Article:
Coal shortages? China? China is a net exporter of coal, I thought.
China is experiencing an acute power shortage with a nationwide electricity shortfall at 70 gigawatts, the equivalent of almost Britain’s entire generating capacity.
State media has described the crisis as China’s worst-ever power shortage. With coal prices soaring and supplies disrupted by some of the most severe winter weather in years, it is certainly the most acute since 2004 when demand outstripped supply by 40 gigawatts. A rush for individual generators and to buy diesel to fuel them sent state firms into the international markets, provoking a spurt in crude oil prices.
China is the world’s top coal producer and consumer and remained a net exporter of the fuel in 2007 but its net exports plunged to just 2 million tonnes, compared with 25.1 million tonnes in 2006.
Chronic winter shortfalls of coal, which fuels 78 per cent of China’s electricity supply, have been aggravated by transport disruptions due to unusually heavy snow across central, eastern and northern China. The unusually icy temperatures have prompted a surge in demand for power as people try to keep warm.
It is reported that China, the world’s largest coal consuming nation, used more coal than it produced in 2007 and will stay short through at least 2010.
Mr Wu Chenghou executive director of the Coal Sale and Transportation Association of China said China’s demand for coal is expected to rise to 2.76 billion tonnes in 2008 from 2.62 billion tonnes in 2007.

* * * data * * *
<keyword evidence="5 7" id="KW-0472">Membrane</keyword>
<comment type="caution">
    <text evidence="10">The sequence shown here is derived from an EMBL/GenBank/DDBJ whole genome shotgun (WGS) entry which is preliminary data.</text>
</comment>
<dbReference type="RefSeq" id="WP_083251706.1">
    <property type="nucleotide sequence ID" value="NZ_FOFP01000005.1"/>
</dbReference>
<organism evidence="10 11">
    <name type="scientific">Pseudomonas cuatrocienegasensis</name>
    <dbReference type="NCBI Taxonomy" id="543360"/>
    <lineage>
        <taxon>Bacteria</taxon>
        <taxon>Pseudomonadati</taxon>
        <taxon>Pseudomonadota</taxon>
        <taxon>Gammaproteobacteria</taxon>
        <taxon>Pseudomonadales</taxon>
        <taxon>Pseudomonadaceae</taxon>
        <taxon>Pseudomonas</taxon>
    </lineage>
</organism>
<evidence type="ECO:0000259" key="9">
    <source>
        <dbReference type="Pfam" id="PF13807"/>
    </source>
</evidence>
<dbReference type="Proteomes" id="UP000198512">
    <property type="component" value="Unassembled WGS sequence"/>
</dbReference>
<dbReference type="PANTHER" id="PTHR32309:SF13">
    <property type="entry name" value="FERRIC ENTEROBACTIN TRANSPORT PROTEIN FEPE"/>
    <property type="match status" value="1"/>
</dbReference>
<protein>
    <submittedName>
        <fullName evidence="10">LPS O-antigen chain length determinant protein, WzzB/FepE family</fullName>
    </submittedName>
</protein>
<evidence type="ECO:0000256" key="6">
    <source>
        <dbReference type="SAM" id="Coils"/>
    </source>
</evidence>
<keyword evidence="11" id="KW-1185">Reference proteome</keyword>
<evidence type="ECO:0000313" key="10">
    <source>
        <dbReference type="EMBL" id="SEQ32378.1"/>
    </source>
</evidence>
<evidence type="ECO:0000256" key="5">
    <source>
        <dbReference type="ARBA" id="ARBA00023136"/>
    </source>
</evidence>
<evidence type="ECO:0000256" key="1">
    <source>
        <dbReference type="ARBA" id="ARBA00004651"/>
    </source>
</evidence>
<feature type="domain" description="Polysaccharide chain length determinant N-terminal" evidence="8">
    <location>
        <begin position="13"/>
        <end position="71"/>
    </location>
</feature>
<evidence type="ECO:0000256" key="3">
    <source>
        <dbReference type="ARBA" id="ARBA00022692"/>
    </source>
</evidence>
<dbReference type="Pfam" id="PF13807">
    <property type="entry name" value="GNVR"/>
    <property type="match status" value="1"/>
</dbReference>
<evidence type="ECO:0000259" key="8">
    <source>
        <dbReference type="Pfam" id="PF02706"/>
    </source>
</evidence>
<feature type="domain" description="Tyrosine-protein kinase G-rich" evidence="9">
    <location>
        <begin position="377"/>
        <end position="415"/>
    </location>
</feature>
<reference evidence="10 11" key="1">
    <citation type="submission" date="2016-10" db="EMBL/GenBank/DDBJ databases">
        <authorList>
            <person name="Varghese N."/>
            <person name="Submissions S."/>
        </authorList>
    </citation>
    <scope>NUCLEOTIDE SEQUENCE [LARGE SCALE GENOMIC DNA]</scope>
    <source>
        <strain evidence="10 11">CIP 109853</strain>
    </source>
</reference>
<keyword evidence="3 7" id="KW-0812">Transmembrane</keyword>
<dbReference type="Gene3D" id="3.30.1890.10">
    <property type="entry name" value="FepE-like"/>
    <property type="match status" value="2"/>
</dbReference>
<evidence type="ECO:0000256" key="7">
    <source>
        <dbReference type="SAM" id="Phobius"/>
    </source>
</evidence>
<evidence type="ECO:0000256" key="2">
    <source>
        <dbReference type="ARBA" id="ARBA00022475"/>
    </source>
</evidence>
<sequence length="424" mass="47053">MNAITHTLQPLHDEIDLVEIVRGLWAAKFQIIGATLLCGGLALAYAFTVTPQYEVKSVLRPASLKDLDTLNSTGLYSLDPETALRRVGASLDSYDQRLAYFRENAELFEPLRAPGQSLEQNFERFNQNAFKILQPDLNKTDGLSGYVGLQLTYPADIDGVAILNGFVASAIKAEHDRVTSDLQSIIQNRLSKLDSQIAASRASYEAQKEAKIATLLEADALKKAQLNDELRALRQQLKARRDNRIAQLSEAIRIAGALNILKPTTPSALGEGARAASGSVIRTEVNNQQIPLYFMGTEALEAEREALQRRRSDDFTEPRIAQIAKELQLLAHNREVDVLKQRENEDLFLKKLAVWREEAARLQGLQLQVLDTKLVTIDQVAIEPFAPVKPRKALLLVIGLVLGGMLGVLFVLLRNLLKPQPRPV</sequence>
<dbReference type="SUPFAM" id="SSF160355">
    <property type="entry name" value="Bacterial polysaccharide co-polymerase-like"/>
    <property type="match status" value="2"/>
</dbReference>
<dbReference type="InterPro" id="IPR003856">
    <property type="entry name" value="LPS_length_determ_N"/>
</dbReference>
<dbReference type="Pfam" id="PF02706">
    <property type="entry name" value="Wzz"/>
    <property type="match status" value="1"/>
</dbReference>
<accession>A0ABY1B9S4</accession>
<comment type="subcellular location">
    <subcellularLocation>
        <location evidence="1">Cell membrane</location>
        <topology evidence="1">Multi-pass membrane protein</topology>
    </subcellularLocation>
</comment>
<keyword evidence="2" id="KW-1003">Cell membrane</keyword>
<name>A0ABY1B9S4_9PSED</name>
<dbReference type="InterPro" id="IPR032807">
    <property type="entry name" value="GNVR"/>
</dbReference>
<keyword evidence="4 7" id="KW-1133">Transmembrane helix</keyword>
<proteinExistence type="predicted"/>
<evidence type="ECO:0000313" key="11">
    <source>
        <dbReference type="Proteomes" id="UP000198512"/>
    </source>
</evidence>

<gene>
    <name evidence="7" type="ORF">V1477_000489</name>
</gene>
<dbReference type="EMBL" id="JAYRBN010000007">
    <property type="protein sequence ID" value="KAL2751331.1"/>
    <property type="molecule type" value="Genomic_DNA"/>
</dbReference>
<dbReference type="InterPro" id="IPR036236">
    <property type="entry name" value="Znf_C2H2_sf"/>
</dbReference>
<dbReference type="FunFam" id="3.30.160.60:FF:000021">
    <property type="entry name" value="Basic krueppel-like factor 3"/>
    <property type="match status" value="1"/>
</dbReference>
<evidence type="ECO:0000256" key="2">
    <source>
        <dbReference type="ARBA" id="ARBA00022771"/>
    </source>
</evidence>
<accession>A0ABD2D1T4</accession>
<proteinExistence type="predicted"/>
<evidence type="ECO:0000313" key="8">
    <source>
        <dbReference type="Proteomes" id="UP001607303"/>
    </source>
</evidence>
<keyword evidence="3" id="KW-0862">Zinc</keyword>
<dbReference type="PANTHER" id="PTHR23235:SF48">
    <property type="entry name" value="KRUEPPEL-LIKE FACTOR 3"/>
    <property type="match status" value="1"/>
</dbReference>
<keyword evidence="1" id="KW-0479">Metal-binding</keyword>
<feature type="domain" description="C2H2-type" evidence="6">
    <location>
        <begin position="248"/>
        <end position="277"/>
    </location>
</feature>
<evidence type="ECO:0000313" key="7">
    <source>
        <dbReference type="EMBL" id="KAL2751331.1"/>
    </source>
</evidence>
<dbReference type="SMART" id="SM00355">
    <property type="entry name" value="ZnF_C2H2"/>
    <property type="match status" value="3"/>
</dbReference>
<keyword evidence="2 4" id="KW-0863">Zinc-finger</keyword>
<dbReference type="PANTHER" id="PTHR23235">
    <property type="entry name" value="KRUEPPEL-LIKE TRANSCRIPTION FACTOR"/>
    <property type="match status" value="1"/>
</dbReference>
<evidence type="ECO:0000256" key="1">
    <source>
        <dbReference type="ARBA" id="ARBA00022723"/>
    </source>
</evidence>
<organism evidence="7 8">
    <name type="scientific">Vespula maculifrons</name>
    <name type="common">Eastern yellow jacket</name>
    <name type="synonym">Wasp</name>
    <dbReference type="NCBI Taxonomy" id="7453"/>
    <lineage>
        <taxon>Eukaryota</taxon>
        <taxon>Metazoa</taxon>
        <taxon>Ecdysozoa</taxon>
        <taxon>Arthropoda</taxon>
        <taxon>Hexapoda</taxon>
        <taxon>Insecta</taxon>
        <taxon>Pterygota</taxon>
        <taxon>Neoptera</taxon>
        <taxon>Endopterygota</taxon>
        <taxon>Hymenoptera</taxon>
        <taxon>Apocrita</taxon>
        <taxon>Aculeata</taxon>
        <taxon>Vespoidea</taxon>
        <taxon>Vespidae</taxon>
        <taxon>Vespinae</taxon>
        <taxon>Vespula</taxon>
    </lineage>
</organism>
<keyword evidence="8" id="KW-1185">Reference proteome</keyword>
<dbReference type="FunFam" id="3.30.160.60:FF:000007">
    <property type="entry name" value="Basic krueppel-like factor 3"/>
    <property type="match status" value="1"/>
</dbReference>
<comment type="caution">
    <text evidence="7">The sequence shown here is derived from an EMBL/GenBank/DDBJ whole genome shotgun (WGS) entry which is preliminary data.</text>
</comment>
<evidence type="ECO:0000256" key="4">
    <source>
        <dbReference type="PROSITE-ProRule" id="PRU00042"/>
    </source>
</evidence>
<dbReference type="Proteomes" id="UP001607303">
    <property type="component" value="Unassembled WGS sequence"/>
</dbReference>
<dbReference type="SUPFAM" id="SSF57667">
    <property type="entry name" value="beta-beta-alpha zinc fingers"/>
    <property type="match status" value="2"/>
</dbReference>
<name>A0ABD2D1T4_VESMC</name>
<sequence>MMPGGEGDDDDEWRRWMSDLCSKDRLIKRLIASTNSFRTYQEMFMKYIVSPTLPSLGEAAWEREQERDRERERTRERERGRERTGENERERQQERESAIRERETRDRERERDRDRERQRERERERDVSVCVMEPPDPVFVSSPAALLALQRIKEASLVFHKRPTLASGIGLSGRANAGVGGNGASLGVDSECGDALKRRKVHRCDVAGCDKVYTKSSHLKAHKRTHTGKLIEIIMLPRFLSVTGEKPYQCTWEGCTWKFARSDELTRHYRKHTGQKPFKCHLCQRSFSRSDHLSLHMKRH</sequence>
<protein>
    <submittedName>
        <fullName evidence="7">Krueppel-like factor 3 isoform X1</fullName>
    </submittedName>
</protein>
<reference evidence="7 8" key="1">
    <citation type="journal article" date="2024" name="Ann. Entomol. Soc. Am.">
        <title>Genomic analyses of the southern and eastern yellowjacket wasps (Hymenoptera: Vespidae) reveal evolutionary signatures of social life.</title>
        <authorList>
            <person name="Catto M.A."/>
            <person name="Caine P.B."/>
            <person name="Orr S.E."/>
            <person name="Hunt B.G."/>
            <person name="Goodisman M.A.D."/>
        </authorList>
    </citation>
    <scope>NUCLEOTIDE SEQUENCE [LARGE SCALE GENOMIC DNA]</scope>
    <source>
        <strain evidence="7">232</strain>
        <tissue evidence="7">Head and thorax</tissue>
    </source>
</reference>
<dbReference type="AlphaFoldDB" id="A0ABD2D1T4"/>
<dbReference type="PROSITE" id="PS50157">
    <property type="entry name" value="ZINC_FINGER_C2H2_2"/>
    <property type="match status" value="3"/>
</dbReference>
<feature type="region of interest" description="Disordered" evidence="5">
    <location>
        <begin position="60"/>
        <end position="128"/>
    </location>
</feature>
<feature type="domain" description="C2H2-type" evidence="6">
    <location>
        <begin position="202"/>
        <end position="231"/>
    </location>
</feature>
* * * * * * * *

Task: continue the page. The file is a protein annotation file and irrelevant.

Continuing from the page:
Mr Wu estimated that China produced 2.58 billion tonnes of coal in 2007, slightly above an estimate of 2.52 billion tonnes issued by the State Administration of Work Safety. He did not comment on whether the country had drawn down coal stocks in 2007 to remain a net exporter, despite producing less than it consumed. China has not yet issued official output data for 2007 and often revises that figure several times.
Mr Wu at an industry conference said that by 2010, China’s coal consumption will reach 3.06 billion in 2010 up 10% compared with last year more than will be satisfied by domestic production of between 2.9 billion and 3 billion tonnes. He said Coal output in 2008 could be reduced by a number of factors, including a crackdown on mines that are unsafe, polluting or wasteful of energy.
And it is not just coal:
China, the world’s second-biggest energy consumer, faces a shortage of 6 billion tons of oil and 600 million cubic meters of natural gas over the next few years, as the country has entered a phase of rapid mineral consumption amid its rapid industrialization, the official media reported Monday.
“An insufficient supply of resources has become a major bottleneck for the country’s development,” Wang Min, vice-minister of land and resources, told a national geological survey conference in Beijing, according to the China Daily. Given the goal of doubling the nation’s gross domestic output, China is expected to consume 510 million tons of oil, 20 million cubic meters of natural gas, 3.7 billion tons of coal, 400 million tons of steel, 6.6 million tons of copper and 13 million tons of alumina by 2010, Wang noted.
Rapid industrialization has a price…for China and the rest of us: Another slice of insufficient resources–at least for the present–that is sure to drive up prices world-wide.